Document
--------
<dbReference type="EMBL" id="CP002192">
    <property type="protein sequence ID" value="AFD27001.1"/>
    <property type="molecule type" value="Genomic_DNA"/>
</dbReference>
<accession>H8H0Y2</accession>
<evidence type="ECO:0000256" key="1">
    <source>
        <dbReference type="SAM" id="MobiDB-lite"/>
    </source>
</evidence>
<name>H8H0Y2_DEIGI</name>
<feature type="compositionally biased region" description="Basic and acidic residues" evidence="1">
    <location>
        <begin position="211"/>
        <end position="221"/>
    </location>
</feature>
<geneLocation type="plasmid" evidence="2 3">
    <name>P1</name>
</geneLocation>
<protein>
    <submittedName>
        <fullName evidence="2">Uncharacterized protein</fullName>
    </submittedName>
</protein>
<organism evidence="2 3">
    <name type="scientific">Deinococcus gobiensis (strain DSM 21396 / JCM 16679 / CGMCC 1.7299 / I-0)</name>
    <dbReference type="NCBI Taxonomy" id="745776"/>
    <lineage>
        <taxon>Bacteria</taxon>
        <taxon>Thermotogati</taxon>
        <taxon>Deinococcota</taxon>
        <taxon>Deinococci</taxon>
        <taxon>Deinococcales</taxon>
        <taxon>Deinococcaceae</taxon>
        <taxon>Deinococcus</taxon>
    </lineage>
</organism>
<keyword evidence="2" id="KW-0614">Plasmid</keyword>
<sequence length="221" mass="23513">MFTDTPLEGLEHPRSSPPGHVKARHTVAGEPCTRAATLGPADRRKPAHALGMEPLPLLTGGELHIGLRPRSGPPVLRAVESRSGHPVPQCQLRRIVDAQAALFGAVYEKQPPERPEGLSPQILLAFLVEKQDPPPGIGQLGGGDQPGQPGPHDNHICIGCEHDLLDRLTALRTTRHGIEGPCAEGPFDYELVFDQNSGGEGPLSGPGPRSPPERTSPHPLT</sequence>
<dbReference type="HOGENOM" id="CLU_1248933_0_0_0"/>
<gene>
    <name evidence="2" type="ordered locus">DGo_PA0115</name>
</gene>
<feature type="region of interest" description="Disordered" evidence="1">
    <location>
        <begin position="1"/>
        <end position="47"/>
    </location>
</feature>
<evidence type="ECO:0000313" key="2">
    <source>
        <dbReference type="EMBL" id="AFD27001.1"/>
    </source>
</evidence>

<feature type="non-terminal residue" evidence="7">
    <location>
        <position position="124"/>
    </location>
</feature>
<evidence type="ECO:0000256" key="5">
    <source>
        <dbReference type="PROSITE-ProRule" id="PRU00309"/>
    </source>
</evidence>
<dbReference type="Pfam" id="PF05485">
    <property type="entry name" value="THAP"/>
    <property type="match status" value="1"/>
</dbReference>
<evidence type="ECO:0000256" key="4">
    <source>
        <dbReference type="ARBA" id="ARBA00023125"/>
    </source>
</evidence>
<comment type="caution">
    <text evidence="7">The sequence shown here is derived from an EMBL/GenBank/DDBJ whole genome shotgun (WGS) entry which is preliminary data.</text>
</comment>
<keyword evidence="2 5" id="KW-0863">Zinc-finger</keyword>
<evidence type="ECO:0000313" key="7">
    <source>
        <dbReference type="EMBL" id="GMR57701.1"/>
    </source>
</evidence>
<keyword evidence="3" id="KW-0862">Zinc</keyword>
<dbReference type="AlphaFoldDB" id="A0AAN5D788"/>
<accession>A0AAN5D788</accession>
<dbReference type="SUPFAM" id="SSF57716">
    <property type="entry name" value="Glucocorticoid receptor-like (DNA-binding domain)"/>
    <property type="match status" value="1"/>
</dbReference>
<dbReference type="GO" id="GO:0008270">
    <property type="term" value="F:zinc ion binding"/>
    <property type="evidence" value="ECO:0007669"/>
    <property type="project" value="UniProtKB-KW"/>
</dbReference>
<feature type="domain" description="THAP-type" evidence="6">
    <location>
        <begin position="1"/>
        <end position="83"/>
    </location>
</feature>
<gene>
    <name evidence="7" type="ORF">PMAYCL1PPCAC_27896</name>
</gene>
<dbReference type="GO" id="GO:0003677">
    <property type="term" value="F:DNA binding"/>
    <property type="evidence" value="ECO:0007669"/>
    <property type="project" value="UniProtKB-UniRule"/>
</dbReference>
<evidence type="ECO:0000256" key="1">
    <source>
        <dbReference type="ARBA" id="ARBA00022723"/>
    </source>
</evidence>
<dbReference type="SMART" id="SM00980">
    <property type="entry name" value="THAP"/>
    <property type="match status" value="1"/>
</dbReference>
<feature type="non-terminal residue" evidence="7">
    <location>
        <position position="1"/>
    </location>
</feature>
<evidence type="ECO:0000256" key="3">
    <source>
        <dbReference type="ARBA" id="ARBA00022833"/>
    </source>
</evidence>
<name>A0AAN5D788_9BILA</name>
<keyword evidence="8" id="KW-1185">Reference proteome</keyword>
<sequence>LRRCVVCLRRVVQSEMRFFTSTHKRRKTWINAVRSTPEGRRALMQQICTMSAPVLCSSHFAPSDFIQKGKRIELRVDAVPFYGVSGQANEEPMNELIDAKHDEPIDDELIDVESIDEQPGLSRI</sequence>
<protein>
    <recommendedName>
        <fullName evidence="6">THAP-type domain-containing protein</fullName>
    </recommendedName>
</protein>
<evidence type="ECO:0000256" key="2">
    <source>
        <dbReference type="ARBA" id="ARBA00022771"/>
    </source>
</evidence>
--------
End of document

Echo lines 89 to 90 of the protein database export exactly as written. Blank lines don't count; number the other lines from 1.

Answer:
    <property type="match status" value="1"/>
</dbReference>